One year after its first car premiered at the Consumer Electronics Show, Chinese EV startup Byton is back at CES in Las Vegas to offer an update. Specifically, Byton is showing off the near-final version of the inside of its first car. The bizarre screen-filled cockpit that Byton showed off last year has somehow gained another screen since the company’s debut event.
The electric SUV concept that Byton showed off last year was, from the outside, not all that remarkable. It had some interesting headlights and taillights and plenty of cameras embedded around the body, but it otherwise looked similar to any modern SUV.
The inside of the SUV (which has since been named “M-Byte”) was what grabbed all of the headlines for Byton. The M-Byte’s standout feature was a 49-inch screen that spanned the entire width of the windshield, prompting many (legitimate) questions, such as “Is that even legal?” and “Won’t that be distracting as hell?”
Byton’s argument at the time was that the massive display was set far back enough on the dashboard that it was out of the driver’s line of sight, and it wasn’t a touchscreen anyway, so it wouldn’t become a distraction. Besides, the startup said, the M-Byte (and Byton’s subsequent cars) would eventually allow for mostly autonomous driving, and once we arrive at that point, we’ll actually want a big screen to look at.
Byton pointed to the “tablet” touchscreen that’s embedded in the steering wheel as a place where drivers can interact with the M-Byte’s UI. But Byton also demoed a gesture-based system that it said would make it easy to interact with the SUV’s massive screen.
The working version Byton had on offer in last year’s concept didn’t actually work all that well, though, and gesture controls, in general, are still pretty wonky (though they’ve been promised and attempted in cars for years). So that idea has now been replaced, or at least augmented, by a new 8-inch touchscreen in the center console. It’s the M-Byte’s fifth screen (there are two more on the headrests for rear passengers), and it looks like it essentially mimics the functions of the steering wheel tablet. It also cements the fact that screens are inescapable in this car, as all five measure at least 7 inches. There’s at least one for every seat, and that doesn’t count passengers’ phones, which can be docked in the armrests of each door and turned into four additional touchscreen controllers for the car’s UI.
Gesture control will still be a part of the experience inside Byton’s cars, according to the company, but it’s now just one of a number of ways to interact with the software. In addition to the new screen, Byton has added more physical controls to the M-Byte’s interior. There’s voice control (with Amazon Alexa support). The SUV is also now equipped with a driver monitoring system that will make sure people at the wheel don’t get too distracted while using Byton’s driver assistance features.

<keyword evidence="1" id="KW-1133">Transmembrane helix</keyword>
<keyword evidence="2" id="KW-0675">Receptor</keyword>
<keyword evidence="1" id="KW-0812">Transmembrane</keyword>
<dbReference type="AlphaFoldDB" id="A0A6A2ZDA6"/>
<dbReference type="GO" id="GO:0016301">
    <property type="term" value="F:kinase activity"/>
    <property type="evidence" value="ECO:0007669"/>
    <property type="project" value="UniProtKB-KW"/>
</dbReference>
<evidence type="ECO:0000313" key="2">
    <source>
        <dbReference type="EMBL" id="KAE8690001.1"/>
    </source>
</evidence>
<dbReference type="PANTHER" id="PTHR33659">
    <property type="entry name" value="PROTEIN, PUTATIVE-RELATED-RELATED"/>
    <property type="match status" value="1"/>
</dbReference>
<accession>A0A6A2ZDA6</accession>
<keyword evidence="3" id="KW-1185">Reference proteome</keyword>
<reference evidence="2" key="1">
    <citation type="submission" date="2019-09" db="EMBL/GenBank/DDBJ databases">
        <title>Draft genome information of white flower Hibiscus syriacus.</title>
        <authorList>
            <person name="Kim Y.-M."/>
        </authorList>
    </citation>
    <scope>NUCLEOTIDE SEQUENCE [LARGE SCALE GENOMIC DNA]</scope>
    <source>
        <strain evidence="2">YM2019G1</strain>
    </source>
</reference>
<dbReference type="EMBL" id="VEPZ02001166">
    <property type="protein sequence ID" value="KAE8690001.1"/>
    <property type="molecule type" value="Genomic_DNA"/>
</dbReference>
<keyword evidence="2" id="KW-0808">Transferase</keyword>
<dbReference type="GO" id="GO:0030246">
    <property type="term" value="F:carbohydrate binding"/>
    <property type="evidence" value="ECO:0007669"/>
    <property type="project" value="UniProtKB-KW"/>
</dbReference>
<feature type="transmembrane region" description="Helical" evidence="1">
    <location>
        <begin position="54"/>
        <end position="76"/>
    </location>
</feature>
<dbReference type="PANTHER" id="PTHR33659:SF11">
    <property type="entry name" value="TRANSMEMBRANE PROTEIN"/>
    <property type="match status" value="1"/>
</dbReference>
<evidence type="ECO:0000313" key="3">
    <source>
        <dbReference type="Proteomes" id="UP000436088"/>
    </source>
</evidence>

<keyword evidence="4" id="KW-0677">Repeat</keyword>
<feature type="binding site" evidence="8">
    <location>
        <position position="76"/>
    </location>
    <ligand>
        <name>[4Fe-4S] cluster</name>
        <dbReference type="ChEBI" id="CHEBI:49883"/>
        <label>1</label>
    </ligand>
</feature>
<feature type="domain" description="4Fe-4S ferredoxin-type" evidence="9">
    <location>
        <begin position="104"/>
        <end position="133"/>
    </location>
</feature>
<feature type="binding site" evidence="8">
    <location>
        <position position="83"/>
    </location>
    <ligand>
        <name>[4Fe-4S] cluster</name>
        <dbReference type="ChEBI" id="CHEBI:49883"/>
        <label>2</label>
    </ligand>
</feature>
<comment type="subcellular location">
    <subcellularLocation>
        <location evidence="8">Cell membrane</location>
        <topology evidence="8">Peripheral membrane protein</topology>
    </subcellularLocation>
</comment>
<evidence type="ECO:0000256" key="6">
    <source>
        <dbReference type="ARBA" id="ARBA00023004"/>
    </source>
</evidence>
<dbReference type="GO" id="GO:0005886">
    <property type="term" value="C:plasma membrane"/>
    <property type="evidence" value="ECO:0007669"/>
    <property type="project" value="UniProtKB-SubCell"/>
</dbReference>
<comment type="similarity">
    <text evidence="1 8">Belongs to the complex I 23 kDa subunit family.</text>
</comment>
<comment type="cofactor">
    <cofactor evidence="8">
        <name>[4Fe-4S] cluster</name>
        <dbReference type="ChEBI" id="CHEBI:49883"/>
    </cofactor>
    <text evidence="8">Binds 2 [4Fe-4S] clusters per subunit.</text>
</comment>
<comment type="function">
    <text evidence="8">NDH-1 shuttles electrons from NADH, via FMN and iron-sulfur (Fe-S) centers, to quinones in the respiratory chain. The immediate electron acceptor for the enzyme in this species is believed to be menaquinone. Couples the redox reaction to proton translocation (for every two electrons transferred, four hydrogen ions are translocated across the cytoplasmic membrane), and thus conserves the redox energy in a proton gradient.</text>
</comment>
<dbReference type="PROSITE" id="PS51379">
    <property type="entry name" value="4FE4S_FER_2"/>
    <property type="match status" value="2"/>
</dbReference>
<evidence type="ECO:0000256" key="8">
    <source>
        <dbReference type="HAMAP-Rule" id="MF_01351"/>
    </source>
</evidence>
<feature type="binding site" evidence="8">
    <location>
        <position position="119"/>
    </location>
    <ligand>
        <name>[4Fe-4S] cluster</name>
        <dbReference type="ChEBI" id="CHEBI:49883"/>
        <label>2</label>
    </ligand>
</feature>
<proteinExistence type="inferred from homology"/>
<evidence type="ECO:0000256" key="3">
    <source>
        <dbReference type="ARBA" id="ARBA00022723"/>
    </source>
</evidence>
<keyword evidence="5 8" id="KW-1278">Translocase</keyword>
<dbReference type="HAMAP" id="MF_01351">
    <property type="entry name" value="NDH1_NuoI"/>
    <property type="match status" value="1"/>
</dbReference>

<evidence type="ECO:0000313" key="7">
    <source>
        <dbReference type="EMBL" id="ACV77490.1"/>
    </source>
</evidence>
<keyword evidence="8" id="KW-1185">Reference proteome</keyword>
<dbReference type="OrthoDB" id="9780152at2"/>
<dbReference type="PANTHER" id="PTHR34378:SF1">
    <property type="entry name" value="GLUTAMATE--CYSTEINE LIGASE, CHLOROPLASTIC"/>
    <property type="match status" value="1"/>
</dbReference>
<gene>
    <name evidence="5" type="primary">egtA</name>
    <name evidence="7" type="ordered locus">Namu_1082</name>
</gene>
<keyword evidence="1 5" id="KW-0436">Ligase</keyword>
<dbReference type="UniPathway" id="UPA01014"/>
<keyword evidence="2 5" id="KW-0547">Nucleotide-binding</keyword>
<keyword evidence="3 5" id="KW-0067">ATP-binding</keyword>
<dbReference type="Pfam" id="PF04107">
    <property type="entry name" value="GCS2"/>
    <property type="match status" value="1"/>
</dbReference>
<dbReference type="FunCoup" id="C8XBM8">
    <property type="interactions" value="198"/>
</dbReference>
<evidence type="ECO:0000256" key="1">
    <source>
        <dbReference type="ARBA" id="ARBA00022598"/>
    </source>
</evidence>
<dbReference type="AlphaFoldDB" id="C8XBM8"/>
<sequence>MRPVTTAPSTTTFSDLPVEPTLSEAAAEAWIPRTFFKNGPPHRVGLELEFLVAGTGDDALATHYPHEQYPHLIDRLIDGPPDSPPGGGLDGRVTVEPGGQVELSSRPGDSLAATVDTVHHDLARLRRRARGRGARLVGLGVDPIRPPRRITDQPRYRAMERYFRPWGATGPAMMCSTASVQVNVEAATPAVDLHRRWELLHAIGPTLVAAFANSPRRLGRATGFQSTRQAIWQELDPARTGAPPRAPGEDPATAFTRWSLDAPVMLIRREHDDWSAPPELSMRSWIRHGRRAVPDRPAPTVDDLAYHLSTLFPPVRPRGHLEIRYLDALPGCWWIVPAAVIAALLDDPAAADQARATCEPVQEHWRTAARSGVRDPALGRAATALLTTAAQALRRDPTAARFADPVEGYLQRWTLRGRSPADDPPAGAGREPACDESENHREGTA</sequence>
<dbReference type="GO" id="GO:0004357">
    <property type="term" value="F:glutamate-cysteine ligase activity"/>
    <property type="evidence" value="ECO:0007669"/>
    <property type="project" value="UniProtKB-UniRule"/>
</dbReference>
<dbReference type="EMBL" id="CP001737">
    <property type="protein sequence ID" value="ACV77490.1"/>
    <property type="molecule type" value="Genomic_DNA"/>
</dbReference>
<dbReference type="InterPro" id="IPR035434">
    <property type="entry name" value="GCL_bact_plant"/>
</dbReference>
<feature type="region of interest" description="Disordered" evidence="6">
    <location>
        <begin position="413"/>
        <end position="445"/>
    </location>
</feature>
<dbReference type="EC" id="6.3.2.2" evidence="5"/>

(There could be plenty distractions, too. Sheer number of screens aside, Byton has talked about integrating riders’ health data and social networks alongside the obvious inclusion of streaming media services. The startup is promising a full-on internet-connected experience on wheels.)
More broadly, Byton also offered an update on its overall plans on Sunday. The final production version of the M-Byte will debut in mid-2019, the company said, and it will start being manufactured at the end of 2019. Byton’s production facility is still being completed in Nanjing, China, but vehicle testing is already underway. A sedan built on the same platform, called K-Byte, is still due in 2021. The startup, which is partially backed by state-owned Chinese automaker FAW Group, looks ready to make some big moves.
It’s not totally clear how Byton will fit all of this tech into a car that starts at around $45,000. Will the base model have an interior that looks more traditional? How much trouble will it run into with regulators, who might buck at all these flashy ideas? And while some of Byton’s ideas make sense in a world where cars are mostly autonomous, will people buy into them in the (potentially many) intervening years before that happens? We’ll hopefully get some answers to these questions when we speak to Byton’s executives at the show later this week.
Whatever the answers, though, fitting flashy technology into a familiar automotive format is Byton’s raison d’être. The startup poached hundreds of employees from traditional automakers, tech companies, and even some of its direct competition. (More than a dozen Faraday Future employees, including its head of supply chain, jumped to Byton at the end of 2017, according to a list viewed by The Verge at the time.) And while it’s based in China, Byton also has offices in Silicon Valley (focused on software and autonomous tech) and Munich, Germany (where its vehicle designs are created).
CEO Carsten Breitfeld spent more than a decade as a vice president of the BMW Group, where he led the development of the i8, the company’s futuristic hybrid sports car. When he spoke with The Verge last summer, he touted his company’s ground-up approach to blending technology and traditional auto industry know-how.
“If you look at the other companies, you will find the traditional car companies are obviously very strong on the car part, but they are not so strong on software, connectivity, and user experience,” Breitfeld said. “Most of the new companies are focusing very much on the internet and user experience part, but they might struggle a bit in the traditional car part.”